“The products have really good backstories, which lent themselves really nicely to how we might use exuberant, flamboyant, typography,” says creative partner Kate Marlow.

04. Mahonia Vineyard

Jessica Hische created bespoke lettering for a range of limited-edition wines

Jessica Hische created bespoke lettering for a range of limited-edition wines

Jessica Hische was approached by client Travis Henry to create something “really special” for the limited-edition wine range, and briefed to create designs that felt premium, “like a high-end gift”. 

The project started with two wines, a chardonnay and a pinot noir, “and I gave myself the limitation of designing with one foil colour plus 2c letterpress (black, plus a secondary colour),” she explains. “The label designs remained the same apart from the colour change and the custom monogram I created for each wine. I tried to have the monogram inform the tasting notes, to have a conceptual tie in, but also tried to make sure there was a lot of variety to each of the designs so that they all felt unique.” 

Each bottle featured a custom monogram

Each bottle featured a custom monogram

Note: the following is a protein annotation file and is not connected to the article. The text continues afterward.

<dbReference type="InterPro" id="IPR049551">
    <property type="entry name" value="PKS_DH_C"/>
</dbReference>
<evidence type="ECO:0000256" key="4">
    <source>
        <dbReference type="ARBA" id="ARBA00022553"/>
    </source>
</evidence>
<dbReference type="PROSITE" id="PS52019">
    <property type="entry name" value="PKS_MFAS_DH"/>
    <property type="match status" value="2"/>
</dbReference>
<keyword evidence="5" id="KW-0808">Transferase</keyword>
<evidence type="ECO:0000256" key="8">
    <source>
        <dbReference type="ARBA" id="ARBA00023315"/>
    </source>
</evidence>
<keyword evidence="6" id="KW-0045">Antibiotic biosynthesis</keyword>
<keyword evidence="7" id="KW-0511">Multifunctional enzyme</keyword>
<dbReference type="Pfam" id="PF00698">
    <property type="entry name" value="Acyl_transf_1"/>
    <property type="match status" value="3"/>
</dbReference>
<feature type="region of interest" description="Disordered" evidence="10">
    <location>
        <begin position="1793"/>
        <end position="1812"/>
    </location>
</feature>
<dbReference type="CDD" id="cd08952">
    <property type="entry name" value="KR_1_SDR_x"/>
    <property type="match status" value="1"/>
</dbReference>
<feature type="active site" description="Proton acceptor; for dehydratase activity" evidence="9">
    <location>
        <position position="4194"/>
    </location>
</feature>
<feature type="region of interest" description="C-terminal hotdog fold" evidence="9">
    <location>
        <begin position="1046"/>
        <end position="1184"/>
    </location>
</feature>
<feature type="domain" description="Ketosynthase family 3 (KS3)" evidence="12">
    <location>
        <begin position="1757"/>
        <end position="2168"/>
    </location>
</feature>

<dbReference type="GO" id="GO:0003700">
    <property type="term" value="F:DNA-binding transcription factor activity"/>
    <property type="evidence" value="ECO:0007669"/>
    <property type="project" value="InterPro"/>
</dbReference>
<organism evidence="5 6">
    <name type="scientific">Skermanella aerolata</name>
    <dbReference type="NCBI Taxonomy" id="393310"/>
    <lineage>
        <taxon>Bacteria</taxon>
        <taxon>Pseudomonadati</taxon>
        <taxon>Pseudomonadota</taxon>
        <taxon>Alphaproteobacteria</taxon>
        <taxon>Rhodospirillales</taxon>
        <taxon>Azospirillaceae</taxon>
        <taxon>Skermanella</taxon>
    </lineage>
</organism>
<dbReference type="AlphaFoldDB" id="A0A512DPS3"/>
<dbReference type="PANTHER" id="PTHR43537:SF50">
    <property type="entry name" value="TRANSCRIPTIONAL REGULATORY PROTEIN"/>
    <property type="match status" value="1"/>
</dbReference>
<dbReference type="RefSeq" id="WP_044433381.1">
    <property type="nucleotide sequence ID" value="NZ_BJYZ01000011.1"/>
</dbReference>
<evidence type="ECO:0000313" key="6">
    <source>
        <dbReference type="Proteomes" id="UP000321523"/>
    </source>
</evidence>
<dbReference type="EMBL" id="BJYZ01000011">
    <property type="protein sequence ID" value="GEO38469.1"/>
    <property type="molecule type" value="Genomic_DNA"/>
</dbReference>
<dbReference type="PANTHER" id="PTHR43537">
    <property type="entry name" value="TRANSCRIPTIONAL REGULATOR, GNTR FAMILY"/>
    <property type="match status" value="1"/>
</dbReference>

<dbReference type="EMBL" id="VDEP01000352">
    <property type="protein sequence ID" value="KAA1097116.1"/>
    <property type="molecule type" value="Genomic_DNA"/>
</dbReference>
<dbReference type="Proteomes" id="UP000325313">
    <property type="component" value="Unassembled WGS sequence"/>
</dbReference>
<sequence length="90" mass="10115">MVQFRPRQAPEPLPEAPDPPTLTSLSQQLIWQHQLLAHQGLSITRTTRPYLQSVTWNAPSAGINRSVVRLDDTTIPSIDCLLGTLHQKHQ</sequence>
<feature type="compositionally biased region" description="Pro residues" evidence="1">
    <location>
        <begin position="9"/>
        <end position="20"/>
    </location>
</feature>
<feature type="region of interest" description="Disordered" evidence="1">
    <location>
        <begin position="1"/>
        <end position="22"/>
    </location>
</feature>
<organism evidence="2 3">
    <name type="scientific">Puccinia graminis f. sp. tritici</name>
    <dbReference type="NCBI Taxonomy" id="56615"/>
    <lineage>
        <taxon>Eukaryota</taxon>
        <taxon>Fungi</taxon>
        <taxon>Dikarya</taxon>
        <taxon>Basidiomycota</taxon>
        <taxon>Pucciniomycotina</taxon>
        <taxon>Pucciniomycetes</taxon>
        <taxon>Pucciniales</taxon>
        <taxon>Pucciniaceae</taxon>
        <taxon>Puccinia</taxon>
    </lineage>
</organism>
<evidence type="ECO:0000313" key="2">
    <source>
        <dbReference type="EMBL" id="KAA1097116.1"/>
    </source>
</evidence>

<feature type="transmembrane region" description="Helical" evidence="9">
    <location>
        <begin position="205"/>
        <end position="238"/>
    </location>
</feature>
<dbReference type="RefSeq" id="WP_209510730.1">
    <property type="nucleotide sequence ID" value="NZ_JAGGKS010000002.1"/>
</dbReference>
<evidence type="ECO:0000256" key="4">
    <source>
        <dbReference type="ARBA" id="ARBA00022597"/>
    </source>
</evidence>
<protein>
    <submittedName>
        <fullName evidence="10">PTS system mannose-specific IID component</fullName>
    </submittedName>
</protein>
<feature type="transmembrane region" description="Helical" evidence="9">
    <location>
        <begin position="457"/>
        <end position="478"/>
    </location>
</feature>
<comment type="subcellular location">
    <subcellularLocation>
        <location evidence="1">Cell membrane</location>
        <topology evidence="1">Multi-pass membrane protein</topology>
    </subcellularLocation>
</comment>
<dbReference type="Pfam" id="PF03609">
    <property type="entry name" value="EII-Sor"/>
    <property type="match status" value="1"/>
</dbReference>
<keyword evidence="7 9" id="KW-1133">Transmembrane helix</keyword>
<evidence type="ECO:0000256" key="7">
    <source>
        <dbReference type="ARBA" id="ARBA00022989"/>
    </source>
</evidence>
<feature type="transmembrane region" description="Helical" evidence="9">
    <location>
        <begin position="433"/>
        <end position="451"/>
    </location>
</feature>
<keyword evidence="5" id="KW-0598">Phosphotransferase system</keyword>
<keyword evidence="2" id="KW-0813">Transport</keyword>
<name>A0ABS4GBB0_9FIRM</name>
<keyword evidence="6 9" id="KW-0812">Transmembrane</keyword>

According to the designer, the brief was “fully open, they just loved my work and wanted me to make some fancy labels for the limited edition clonal varietals they were releasing. I had the idea of working with their existing branding or label layout and making a custom monogram for each wine. The system ended up being really fun and easy to expand upon.”

This article was originally published in Computer Arts, the world's best-selling design magazine. Buy issue 278 or subscribe here.

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Emily Gosling

Emily Gosling is a freelance art and design journalist currently writing for titles including Creative Review, Eye on Design, Creative Boom and People of Print. She’s previously worked at Elephant magazine, It’s Nice That and Design Week, and was editor of Type Notes magazine. Her book Creative Minds Don’t Think Alike was published by Ilex Press in 2018, and she also plays bass as one-quarter of the eight-titted beast, Superstation Twatville.